In Memoriam: Etha Beatrice Fox, Class of 1939
September 14, 2012
The IIT Chicago-Kent community celebrates the life of Chicago attorney Etha Beatrice Fox '39, known as "Bea" to her legion of friends and colleagues in the legal profession, who died September 8. Possessed of a keen legal mind and a trailblazing spirit, Bea championed the cause of women lawyers in Illinois as few have done before or since.
Born in Chicago in 1914, Bea earned her A.B. at Roosevelt University and her M.B.A. at University of Chicago, in addition to earning her J.D. at Chicago-Kent. One of the few women lawyers of her time, Bea was admitted to practice in the Illinois Supreme Court, the U.S. District Court for the Northern District of Illinois, the U.S. Court of Appeals for the Seventh Circuit, the U.S. Supreme Court, and the U.S. Court of Military Appeals.
In 1944, Bea joined the U.S. Coast Guard Reserve, serving during World War II and retiring with the rank of captain in 1974. Between 1942 and 1974, she worked nine years in the Office of Rent Stabilization in Chicago and 17 years as law clerk to the Honorable Win G. Knoch of the U.S. Court of Appeals for the Seventh Circuit.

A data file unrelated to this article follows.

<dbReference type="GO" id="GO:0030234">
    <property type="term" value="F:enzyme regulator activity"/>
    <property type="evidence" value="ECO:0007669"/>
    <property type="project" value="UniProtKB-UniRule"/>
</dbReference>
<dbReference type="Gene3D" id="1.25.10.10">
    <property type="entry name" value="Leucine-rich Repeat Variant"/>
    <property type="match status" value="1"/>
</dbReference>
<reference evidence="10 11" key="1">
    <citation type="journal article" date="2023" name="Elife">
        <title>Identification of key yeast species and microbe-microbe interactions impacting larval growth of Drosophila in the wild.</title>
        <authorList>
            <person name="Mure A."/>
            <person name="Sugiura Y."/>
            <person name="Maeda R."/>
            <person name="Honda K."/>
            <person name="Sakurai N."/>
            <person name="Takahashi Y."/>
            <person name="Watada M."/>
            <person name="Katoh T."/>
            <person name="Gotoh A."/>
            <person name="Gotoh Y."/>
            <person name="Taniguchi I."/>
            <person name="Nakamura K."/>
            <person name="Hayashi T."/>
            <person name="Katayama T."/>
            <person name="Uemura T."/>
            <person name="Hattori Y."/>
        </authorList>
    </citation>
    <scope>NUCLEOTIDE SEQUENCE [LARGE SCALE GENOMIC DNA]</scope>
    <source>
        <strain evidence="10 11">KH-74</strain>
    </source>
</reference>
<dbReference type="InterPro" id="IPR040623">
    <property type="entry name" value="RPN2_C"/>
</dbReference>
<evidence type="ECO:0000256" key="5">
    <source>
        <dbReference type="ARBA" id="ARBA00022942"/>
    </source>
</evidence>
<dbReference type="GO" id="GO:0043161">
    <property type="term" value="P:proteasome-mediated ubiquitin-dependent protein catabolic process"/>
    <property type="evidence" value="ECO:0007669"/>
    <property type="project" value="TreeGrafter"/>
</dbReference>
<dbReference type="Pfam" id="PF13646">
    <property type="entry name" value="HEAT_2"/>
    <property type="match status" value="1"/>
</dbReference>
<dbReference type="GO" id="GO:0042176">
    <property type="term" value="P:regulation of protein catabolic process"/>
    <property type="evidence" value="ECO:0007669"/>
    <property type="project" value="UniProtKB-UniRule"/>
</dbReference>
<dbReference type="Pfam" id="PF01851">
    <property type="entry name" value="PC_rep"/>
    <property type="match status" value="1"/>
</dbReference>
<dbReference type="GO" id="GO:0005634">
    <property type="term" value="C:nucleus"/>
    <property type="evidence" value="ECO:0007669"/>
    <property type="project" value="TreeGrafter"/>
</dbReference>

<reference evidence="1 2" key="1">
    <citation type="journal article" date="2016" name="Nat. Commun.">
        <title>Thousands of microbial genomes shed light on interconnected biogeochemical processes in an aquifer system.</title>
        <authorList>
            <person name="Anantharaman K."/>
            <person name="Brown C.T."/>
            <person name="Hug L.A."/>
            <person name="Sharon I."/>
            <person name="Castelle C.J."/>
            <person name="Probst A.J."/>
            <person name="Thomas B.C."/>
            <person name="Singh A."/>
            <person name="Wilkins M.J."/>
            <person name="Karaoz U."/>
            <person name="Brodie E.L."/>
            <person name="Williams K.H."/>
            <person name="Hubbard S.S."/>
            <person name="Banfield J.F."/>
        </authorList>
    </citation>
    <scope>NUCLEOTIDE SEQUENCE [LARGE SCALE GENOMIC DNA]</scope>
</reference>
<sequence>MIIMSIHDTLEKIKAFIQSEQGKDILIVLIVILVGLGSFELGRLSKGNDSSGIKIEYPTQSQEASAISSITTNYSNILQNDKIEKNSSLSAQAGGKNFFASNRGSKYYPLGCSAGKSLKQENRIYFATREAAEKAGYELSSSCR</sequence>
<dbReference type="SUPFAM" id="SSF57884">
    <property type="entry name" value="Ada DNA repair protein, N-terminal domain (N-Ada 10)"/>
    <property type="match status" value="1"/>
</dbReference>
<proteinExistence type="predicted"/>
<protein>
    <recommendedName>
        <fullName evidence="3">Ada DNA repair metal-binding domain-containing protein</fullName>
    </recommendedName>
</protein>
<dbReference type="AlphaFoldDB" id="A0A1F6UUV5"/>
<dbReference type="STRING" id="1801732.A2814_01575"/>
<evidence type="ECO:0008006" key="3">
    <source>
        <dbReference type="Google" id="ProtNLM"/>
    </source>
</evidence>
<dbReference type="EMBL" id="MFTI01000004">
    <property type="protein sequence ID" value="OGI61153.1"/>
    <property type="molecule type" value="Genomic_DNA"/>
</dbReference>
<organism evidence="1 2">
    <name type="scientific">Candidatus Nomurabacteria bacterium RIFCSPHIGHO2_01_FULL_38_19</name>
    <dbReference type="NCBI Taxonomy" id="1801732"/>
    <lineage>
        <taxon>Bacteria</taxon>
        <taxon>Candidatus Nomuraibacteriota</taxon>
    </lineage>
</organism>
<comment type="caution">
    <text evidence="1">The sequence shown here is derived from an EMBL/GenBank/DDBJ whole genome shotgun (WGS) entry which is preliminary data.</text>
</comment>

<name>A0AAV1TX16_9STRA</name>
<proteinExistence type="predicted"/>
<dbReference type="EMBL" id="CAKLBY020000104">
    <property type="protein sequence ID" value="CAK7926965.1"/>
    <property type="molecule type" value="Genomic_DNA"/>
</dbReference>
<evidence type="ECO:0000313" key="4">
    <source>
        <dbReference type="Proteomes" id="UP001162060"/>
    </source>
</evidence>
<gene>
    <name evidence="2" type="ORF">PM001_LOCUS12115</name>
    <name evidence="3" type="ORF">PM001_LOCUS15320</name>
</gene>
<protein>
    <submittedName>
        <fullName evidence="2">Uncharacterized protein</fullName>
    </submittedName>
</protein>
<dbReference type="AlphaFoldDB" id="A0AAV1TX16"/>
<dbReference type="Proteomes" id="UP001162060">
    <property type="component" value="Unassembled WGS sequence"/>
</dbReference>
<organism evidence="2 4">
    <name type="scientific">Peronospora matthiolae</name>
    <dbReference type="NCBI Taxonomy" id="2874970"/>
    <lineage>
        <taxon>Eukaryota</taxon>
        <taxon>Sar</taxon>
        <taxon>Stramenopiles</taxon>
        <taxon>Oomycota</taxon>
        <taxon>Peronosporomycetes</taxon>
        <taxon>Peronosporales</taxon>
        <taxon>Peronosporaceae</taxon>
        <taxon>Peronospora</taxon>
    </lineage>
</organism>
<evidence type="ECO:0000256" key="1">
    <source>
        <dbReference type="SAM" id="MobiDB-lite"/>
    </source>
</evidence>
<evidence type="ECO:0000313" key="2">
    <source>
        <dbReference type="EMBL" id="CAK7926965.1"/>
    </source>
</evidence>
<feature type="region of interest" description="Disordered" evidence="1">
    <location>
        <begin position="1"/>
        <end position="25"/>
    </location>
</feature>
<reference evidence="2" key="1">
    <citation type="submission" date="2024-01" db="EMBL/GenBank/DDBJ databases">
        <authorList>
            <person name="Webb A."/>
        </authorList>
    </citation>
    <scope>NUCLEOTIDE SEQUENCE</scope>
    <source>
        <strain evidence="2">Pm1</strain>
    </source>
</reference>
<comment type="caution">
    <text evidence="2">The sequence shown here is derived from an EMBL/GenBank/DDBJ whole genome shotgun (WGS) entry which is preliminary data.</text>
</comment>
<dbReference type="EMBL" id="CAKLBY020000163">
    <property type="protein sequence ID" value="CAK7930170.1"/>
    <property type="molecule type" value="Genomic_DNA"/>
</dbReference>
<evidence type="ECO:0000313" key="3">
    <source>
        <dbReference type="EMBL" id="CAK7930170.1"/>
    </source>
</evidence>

Bea served for 40 years as an officer, including that of president, of the Women's Bar Foundation. She was celebrated as a tireless advocate of women in the legal profession. Indeed, in her oral history for the ABA, Judge Ilana Diamond Rovner of the Seventh Circuit Court of Appeals refers to Bea as someone "who should have been a federal judge, who was a career clerk to two federal judges, who mentored and aided and helped us."
Bea was a generous donor to the Chicago-Kent building campaign of 1957 to 1959, which doubled the law school's space on North Franklin St. In 1978, she was elected a fellow of the Chicago-Kent Honor Council. For more than 20 years she was a volunteer with the American Red Cross, for 56 years a volunteer reader for Recording for the Blind, and for 61 years a member of the Chicago Sinai Congregation. She was closely involved with the Illinois Supreme Court Committee on Professional Responsibility.
It is a distinct privilege to count Bea among our law school alumni. We extend our sympathies to her many friends and colleagues.